Robert McLaws: Windows Edition

Blogging about Windows since before Vista became a bad word

I Don't Understand Free Software

 

Speaking of the FSF... I don't understand why these people think all software should be free. Nothing else in life is. So if ALL software is free... how are software developers supposed to be paid? The US Department of Labor says that nearly 3 million people in the US are employed in tech-related industries, and those employees are collectively paid 180 billion dollars annually. How are all those people supposed to feed their families if the fruits of their labor are not sold to the people who need it?

I'm going to use something unrelated to tech that my girlfriend put me through I just dealt with at home as an example. Say you're a company called Coach, and you make high-quality purses. Now does the fact that you make them entitle anyone else to duplicate them and redistribute them to unsuspecting customers? Well, I lost $120 because my girlfriend bought what she thought was an authentic Coach purse on eBay from a counterfeiter in China who listed the item from a UK address. But apparently, because computer programmers are smarter than everyone else, and you can make digital copies, anyone should be able to do whatever the hell they want with it, even if that means copy it and give sell it to others. Yeah, that makes sense.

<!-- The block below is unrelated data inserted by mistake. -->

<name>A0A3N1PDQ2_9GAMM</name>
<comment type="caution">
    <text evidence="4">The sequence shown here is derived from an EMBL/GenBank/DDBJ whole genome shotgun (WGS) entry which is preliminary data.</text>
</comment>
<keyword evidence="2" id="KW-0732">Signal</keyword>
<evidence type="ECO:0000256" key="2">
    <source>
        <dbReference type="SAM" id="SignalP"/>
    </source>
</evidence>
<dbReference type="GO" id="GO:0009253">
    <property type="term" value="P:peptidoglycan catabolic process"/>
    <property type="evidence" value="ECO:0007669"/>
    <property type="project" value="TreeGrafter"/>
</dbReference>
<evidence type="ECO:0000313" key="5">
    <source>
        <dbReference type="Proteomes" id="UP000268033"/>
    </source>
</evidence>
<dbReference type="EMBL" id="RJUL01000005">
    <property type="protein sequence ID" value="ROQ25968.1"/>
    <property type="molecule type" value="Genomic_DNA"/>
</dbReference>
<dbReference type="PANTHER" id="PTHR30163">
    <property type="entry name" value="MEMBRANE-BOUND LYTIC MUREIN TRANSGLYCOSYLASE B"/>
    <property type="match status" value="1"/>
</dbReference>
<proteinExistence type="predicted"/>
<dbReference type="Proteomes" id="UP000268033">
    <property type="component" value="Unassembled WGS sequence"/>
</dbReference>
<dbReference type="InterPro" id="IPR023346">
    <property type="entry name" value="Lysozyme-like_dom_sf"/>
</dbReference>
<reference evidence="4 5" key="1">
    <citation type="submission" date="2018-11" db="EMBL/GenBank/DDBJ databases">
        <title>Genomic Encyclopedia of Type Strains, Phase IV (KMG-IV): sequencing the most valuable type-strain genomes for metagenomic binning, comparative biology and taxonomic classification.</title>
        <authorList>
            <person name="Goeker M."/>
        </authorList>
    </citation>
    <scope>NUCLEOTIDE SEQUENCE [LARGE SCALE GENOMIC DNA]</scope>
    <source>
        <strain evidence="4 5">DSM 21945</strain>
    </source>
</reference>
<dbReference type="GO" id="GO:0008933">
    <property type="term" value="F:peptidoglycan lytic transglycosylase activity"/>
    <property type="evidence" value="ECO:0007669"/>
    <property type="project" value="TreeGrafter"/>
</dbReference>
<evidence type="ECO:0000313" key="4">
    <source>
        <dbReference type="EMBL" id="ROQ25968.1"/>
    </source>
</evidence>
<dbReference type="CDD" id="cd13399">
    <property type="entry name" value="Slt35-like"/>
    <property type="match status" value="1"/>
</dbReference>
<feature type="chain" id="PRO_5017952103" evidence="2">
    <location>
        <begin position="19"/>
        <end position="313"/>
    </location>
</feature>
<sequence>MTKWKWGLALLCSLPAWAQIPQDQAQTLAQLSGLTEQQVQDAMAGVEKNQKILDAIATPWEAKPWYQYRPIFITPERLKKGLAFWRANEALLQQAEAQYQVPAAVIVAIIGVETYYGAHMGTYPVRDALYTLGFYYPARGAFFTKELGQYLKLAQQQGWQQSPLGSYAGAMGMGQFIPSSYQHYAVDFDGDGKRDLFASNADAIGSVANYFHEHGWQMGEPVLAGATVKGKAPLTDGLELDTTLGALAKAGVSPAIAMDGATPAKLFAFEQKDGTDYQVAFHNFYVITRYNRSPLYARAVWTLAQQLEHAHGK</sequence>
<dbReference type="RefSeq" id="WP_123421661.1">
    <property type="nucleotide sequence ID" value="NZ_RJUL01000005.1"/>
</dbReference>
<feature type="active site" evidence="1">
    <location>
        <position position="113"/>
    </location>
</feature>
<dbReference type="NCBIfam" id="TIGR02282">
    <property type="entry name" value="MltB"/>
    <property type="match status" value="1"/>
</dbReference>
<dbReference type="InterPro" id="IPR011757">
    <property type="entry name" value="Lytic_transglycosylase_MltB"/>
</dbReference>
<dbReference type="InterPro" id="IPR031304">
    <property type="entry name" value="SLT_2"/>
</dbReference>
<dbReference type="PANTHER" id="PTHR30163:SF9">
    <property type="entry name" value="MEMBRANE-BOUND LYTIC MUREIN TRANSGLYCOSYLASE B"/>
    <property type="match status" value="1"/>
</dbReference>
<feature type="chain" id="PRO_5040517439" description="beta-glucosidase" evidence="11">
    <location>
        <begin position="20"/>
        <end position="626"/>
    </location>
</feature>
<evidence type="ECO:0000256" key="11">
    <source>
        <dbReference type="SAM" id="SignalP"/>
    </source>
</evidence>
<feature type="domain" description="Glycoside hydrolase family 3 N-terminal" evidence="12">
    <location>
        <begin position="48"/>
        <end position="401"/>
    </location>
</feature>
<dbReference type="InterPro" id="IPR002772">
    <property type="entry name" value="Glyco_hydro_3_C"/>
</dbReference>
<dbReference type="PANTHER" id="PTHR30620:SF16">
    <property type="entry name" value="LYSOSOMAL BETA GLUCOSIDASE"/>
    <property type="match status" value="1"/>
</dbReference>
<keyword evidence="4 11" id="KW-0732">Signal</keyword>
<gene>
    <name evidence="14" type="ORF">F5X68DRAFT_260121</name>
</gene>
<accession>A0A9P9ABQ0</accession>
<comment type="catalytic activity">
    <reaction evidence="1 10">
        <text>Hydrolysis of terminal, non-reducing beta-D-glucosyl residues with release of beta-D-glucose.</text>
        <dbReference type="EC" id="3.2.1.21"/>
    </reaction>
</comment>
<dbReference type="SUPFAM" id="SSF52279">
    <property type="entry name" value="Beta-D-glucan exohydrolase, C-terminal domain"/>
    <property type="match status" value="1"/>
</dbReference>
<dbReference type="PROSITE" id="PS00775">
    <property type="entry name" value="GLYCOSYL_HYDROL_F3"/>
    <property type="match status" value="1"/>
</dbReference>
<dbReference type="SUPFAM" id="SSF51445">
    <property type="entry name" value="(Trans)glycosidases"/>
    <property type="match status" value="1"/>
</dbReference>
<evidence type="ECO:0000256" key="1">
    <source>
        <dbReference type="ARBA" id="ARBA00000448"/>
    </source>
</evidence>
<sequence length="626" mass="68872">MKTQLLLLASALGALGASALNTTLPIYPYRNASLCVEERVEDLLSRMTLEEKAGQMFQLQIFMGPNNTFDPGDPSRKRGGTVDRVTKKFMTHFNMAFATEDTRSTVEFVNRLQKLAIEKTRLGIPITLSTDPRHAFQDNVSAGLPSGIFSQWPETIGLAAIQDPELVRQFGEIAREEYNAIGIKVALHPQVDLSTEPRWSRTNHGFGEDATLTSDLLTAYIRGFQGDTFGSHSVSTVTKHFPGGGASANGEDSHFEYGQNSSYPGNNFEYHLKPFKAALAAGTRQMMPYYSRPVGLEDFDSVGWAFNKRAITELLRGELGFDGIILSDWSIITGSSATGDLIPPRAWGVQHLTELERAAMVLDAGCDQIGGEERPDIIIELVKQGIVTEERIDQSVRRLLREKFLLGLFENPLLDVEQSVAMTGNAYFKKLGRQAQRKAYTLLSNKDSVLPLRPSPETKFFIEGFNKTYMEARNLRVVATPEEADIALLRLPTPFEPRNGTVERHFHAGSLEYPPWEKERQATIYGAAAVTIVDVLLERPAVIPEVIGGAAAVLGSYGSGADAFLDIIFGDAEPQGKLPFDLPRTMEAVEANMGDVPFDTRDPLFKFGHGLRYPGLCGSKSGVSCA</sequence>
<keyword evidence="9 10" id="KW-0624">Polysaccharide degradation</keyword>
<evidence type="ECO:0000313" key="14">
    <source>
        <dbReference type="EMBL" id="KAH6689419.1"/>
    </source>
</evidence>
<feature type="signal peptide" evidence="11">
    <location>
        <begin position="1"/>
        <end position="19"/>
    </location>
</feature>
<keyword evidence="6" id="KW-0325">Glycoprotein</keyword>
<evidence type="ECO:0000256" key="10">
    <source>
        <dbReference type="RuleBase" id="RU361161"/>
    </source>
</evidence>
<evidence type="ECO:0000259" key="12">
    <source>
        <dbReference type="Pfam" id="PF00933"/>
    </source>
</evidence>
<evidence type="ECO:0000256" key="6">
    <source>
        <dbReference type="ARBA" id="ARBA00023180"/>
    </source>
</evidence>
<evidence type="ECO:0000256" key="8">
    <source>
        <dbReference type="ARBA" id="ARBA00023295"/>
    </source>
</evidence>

There was a movement that made big gains a number of years ago (and still popular in some places), with the idea that everything for everyone should be free. Wasn't it called communism?

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Comments

  • Joe said:

    Read "free" as in "freedom", not as in "free of charge"... The original idea is that the Operating System should be free (as in "freedom", or as in "not controlled by one company") because everyone else relies on it. No one ever said "all software should be free of charge", this misconception was born because more and more people started open source projects, giving away their functionality for free as long as whatever you build on top of that open source project remains open source as well... this acts like a snowball (making everything that relies on open source to be open source). Linux (the OS) does not follow that rule. You can make closed or open source projects on Linux.